Currently more than the one-third of the world’s population is either obese or overweight. Obesity has rapidly become one of the largest global epidemics as it puts the individual at high risk for many life-threatening health conditions such as heart disease, cancer, and diabetes. According to the World Health Organization, over 17.3 million people, 8.2 million, and 3.4 million people worldwide die annually from heart disease, cancer, and diabetes, respectively. While individuals generally attribute obesity to a person’s poor eating habits and sedentary lifestyles, scientists believe that there is an underlying biological component that influences  many cases of obesity. Further understanding of  the biological causes behind obesity could  greatly impact the overall health of the world population as it would  potentially lower the prevalence of premature deaths.

     A person’s body weight correlates directly with two main factors: food consumption and energy expenditure. Any disruptions to the body’s regulation of energy homeostasis could result in obesity. The hypothalamus is the main region of the brain that is responsible for regulating the body’s energy homeostasis by sensing nutritional levels in the blood and subsequently controlling the food intake and energy expenditure. Neurons in the hypothalamus are directly activated or inactivated by leptin, the “master” hormone released by adipose tissues (fat) that essentially regulates  body weight. Leptin inactivates orexigenic neuropeptide Y/agouti-related neuropeptide, neurons that are responsible for stimulating appetite. Leptin simultaneously activates anorexigenic proopiomelanocortin neurons, which suppress appetite; these two groups of neurons aggregate in a region of the hypothalamus known as the hypothalamic arcuate nucleus (ARC). An increase in leptin levels after sufficient food intake causes the two groups of ARC neurons to jointly signal to the brain to strongly inhibit food intake and bring leptin levels back to equilibrium.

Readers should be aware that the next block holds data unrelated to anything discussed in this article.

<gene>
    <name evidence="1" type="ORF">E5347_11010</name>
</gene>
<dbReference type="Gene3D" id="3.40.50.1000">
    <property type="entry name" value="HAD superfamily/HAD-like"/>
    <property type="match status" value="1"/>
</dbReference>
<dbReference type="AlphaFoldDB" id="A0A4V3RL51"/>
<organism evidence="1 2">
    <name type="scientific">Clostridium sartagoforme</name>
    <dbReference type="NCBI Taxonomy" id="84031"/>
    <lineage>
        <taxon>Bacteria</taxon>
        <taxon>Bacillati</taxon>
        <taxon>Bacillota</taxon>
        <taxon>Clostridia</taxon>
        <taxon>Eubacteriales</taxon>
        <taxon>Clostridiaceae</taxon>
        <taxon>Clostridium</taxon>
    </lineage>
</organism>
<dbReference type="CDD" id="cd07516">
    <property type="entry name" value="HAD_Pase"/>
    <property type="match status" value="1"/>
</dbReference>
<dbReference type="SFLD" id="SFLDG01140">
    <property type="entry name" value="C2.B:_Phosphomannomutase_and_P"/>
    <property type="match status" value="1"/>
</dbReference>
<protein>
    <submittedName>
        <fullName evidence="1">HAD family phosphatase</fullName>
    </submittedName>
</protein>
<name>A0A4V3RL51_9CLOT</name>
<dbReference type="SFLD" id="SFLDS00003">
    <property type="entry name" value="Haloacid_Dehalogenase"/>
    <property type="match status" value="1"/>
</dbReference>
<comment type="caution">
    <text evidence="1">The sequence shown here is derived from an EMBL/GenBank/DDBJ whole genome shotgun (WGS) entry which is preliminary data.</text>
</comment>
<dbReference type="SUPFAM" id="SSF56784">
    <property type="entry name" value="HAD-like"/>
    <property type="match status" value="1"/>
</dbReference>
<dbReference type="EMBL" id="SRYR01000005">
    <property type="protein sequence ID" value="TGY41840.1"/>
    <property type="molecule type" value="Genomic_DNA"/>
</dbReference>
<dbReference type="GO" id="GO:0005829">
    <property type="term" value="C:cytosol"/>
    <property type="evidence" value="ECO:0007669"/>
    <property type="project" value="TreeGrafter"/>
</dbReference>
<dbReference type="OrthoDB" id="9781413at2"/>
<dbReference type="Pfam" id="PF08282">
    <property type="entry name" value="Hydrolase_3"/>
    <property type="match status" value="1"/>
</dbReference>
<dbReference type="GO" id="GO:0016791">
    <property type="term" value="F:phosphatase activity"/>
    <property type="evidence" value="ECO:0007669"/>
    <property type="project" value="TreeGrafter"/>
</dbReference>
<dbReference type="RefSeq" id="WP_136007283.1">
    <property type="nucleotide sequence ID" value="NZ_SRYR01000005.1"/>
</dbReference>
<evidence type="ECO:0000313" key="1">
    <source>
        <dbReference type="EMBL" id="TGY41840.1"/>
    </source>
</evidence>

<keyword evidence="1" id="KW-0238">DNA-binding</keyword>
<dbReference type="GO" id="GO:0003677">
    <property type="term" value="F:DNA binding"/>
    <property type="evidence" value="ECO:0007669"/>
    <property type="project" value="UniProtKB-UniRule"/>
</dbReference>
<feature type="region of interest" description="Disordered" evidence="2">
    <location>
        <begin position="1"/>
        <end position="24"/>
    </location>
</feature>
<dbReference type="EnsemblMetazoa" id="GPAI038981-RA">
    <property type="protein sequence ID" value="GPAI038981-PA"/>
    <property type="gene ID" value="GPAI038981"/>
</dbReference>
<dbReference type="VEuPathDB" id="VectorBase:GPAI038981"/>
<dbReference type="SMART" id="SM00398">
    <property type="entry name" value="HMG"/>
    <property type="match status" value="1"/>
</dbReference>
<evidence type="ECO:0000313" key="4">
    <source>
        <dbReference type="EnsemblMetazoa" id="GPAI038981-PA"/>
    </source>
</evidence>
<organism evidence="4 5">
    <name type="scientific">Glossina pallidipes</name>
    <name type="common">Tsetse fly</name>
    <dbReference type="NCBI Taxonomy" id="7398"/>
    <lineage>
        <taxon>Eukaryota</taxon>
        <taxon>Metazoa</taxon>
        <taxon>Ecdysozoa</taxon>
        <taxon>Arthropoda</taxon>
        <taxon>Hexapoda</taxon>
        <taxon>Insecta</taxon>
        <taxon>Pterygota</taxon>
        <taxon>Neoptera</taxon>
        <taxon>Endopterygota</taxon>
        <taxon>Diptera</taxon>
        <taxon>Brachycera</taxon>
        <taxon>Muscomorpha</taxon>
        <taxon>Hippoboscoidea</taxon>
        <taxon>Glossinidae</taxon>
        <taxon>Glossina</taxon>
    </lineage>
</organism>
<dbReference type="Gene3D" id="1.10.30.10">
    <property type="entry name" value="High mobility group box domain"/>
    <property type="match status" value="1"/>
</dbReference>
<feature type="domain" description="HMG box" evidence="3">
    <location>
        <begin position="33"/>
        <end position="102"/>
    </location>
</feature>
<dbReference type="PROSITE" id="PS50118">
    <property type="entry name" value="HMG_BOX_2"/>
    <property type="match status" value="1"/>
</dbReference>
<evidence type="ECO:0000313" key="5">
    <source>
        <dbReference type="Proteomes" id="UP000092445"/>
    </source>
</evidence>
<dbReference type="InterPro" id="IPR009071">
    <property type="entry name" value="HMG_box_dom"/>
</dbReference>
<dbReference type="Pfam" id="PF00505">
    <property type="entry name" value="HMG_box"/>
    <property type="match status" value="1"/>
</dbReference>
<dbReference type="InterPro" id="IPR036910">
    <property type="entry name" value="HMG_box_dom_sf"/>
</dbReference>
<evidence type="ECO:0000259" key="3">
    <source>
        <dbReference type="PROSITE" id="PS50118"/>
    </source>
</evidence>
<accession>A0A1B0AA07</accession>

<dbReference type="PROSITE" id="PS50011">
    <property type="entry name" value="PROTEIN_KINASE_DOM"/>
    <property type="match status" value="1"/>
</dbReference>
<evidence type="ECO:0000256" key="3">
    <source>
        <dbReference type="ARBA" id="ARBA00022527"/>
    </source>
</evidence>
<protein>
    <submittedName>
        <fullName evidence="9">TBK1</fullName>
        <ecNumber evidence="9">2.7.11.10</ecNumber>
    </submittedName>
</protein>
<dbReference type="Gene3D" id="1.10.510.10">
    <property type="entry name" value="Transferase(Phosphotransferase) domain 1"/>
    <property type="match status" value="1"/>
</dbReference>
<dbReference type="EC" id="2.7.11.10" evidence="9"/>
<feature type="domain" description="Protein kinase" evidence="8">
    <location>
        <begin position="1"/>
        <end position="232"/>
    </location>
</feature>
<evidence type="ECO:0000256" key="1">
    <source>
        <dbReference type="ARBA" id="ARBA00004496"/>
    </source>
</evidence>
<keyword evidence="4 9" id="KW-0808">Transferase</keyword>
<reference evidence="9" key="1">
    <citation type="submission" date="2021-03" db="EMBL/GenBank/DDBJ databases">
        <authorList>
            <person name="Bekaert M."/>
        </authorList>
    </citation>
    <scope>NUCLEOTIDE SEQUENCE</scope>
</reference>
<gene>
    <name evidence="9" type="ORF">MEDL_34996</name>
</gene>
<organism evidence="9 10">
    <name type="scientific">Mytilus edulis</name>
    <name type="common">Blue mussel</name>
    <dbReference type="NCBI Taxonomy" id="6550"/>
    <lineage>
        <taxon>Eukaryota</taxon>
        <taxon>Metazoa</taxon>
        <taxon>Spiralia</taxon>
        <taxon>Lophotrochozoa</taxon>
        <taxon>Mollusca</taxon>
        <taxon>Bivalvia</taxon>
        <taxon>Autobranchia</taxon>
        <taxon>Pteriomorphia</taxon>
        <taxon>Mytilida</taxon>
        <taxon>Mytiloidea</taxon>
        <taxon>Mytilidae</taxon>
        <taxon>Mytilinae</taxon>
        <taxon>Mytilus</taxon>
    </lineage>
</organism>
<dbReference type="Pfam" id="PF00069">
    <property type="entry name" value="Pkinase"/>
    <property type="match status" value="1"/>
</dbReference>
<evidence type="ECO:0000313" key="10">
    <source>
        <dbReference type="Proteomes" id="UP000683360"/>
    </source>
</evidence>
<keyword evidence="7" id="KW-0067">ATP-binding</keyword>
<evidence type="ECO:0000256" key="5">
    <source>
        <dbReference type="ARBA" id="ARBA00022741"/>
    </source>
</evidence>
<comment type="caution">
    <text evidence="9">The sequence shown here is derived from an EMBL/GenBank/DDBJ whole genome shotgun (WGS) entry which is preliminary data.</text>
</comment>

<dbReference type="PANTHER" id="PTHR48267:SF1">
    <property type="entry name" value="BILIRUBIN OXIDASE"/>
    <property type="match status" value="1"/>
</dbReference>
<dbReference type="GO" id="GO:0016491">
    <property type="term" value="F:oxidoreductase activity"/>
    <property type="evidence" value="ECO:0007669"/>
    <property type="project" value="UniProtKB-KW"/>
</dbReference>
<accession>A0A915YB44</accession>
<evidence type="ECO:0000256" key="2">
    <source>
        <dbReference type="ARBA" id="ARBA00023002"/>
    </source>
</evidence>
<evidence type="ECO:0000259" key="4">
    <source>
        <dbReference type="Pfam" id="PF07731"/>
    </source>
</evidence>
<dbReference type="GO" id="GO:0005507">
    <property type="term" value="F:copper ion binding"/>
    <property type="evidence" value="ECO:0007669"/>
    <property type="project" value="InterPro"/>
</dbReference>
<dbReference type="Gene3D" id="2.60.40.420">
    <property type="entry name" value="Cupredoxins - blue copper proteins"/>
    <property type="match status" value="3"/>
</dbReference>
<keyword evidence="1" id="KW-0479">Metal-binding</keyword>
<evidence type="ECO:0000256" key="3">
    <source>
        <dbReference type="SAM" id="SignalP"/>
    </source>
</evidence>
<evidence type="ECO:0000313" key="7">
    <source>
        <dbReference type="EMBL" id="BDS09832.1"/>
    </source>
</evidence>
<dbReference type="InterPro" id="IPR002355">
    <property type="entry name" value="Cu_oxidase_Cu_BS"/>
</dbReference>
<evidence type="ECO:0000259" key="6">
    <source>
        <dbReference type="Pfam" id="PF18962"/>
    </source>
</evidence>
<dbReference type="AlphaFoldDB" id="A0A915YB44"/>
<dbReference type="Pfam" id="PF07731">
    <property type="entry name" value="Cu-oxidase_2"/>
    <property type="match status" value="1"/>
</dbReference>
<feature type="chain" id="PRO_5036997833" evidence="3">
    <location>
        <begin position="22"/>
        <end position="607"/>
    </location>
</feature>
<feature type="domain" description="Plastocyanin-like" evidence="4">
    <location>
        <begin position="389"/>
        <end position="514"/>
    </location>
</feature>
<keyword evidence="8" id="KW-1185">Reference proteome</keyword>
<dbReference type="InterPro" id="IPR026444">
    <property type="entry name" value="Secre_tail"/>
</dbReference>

However, past studies have shown that many obese individuals have an increased food intake despite high circulating leptin levels, a phenomenon referred to as leptin resistance. Two mechanisms have been proposed to explain leptin resistance: 1) decrease in leptin transport from the bloodstream to the hypothalamus region of the brain and 2) suppression of leptin signaling by an increase in negative regulatory molecules. A study conducted by Professor Masaharu Noda and colleagues from National Institute for Basic Biology attempts to uncover the exact mechanism underlying leptin resistance in obese patients.

     Their study demonstrates that protein tyrosine phosphatase receptor type J (PTPRJ) inhibits leptin signaling, and that presence of PTPRJ in the hypothalamus is a cause of leptin resistance. Leptin has been known to take part in the LepRb-JAK2 pathway. It binds to long-form leptin receptors (LepRb), which are strongly expressed in the ARC neurons. This then causes the receptor molecules to bind covalently together, or dimerize, and function as a single membrane bound protein. Dimerization of the two receptor molecules activates the associated non-receptor-type tyrosine kinase, Janus Kinase 2 (JAK2) through phosphorylation, which is the addition of a phosphate group. JAK2 then phosphorylates other proteins that leads to the activation of downstream signaling proteins. Based on previous research, PTPRJ is known to be a member a family of proteins known as the receptor like protein tyrosine phosphatases that is present in insulin target tissues such as adipose and brain tissue. Researchers suspected that PTPRJ negatively regulated the activation of receptor protein tyrosine kinases, such as JAK2. Experiments using Ptprj knock out mice demonstrated that PTPRJ inhibits JAK2 activation. Therefore, PTPRJ negatively regulates leptin signaling by dephosphorylating two separate residues on JAK2. As a result, the ptprj-KO mice exhibited lean phenotypes with lower amounts of adipose tissue due to reduced food intake through enhanced leptin signaling. Furthermore, diet-induced leptin resistance did not occur. These results not only indicate that there is a biological component to the prevalence of obesity, but they, also, articulate the neurobiological pathway of leptin that was previously undiscovered.  In the future, drug treatment inhibiting PTPRJ might serve as a novel strategy for improving the global health epidemic of obesity.


  1. Shintani T, Higashi S, Suzuki R, Takeuchi Y, Ikaga R,Yamazaki T, Kobayashi K, Noda M. (2017) PTPRJ Inhibits Leptin Signalin, and Induction of PTPRJ in the Hypothalamus Is a Cause of the Development of Leptin Resistance. Scientific Reports., 7, doi: 10.1038/s41598-017-12070-7

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